Pakistan’s progress towards fighting the high child and maternal mortality is unsatisfactory.
Pakistan, with its population of 180 million, has more child, foetal and maternal deaths than all but two of the world’s nations.
Child survival is “the most devastating and large-scale public health and humanitarian crisis Pakistan faces”.
Family planning options are also limited and nearly a million women attempt unsafe abortions each year.
Simple measures like training more nurses and midwives (currently outnumbered by doctors 2:1) could save more than 200,000 women and child lives in 2015.
A lack of adequate nutrition for children contributes to the high number of child and maternal deaths. Nearly 40 percent of children under-five are underweight [ http://www.fao.org/ag/agn/nutrition/pak_en.stm ] and more than half are affected by stunting.
Poor nutrition weakens the body’s natural defence mechanisms.
Malnutrition affects the Pakistani economy, with estimates that it costs the country 3 percent of GDP every year, particularly through reduced productivity in young adults.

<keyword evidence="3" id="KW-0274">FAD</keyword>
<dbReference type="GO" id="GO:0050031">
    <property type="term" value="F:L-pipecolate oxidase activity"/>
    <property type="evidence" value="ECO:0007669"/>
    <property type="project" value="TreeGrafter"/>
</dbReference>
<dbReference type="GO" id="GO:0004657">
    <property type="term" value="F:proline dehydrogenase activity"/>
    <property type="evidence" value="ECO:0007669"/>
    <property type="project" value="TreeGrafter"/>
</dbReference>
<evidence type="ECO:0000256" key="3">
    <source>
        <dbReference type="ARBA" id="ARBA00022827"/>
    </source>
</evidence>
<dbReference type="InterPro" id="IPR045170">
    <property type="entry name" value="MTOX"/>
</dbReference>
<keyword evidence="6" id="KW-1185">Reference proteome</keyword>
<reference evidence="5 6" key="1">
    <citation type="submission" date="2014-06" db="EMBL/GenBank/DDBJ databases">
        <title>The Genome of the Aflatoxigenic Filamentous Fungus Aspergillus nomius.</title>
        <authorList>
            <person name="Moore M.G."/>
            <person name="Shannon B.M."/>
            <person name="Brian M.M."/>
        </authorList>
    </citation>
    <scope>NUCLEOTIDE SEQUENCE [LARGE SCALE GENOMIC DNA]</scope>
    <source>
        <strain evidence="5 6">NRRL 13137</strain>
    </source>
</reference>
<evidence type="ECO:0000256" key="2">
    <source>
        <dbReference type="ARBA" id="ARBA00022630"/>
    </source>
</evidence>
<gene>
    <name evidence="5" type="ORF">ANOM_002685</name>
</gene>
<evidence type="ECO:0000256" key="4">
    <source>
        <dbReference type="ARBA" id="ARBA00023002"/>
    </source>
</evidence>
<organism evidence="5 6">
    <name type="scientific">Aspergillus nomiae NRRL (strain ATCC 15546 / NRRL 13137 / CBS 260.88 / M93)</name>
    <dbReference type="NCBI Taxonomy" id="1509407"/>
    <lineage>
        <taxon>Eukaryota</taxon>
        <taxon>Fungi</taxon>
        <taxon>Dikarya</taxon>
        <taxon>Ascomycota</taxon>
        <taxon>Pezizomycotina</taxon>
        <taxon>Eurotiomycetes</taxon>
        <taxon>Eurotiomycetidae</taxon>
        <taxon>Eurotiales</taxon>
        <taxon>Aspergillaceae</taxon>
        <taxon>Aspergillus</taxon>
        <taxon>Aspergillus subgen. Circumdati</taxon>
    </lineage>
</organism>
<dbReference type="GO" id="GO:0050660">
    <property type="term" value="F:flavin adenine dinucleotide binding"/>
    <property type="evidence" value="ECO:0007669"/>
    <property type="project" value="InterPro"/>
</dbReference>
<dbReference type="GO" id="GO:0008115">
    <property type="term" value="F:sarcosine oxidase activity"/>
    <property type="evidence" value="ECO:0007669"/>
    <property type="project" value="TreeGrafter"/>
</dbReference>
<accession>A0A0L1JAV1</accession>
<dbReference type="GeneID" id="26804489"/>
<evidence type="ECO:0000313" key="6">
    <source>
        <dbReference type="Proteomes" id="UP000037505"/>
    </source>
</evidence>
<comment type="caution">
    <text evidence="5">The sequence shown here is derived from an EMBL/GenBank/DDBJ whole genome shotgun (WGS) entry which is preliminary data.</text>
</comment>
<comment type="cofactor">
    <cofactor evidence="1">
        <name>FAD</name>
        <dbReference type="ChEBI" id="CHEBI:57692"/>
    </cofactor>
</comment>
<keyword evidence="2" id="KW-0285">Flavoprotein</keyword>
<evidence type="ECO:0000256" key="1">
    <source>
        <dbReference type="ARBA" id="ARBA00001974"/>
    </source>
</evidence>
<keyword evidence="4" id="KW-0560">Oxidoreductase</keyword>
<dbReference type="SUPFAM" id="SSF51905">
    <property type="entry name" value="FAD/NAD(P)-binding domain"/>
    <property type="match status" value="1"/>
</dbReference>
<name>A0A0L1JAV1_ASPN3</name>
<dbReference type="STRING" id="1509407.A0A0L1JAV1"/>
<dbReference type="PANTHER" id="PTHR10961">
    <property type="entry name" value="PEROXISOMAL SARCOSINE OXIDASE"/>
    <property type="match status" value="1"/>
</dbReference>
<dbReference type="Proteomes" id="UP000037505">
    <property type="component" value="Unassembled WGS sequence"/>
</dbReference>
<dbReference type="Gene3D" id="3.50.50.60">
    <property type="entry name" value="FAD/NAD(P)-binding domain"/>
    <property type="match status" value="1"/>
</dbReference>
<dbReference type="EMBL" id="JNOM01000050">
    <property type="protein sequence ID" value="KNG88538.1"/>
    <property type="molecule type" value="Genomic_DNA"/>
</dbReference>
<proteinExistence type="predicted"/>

In Pakistan, as more widely throughout south Asia, non-communicable diseases like cancer, diabetes and heart problems have replaced communicable diseases like malaria and diarrhoea in the past two decades as the leading causes of death and morbidity.
This general trend has not been matched by an adaptation in the Pakistani health system or government policy.
Poor road safety, cheap cigarettes and high-levels of obesity (one in four adults) all lead to preventable deaths.
So-called “lifestyle diseases” could cost the country nearly US$300 million in 2025.
Higher excise taxes on cigarettes, new legislation, and information campaigns could cut the premature mortality rate from cardiovascular diseases, cancers, and respiratory diseases by 20 percent by 2025.
Humanitarian crises provoked by earthquakes, flooding and conflict over the past decade have mobilized large sums of money both internationally and within the country.
But corresponding sums have not been spent on underlying health services, which have the potential to save many more lives.
Public health spending has declined from 1.5 percent of GDP in the late 1980s to less than 1 percent – equivalent to less than 4 percent of the government budget.
That has left Pakistanis with little support for medical costs, which are responsible for more than two-thirds of major economic shocks for poor families, according to the Ministry of Social Welfare and Special Education.
Rapid population growth [ http://www.irinnews.org/report/96969/Analysis-Tackling-Pakistan-s-population-time-bomb ] only makes what resources are spent on health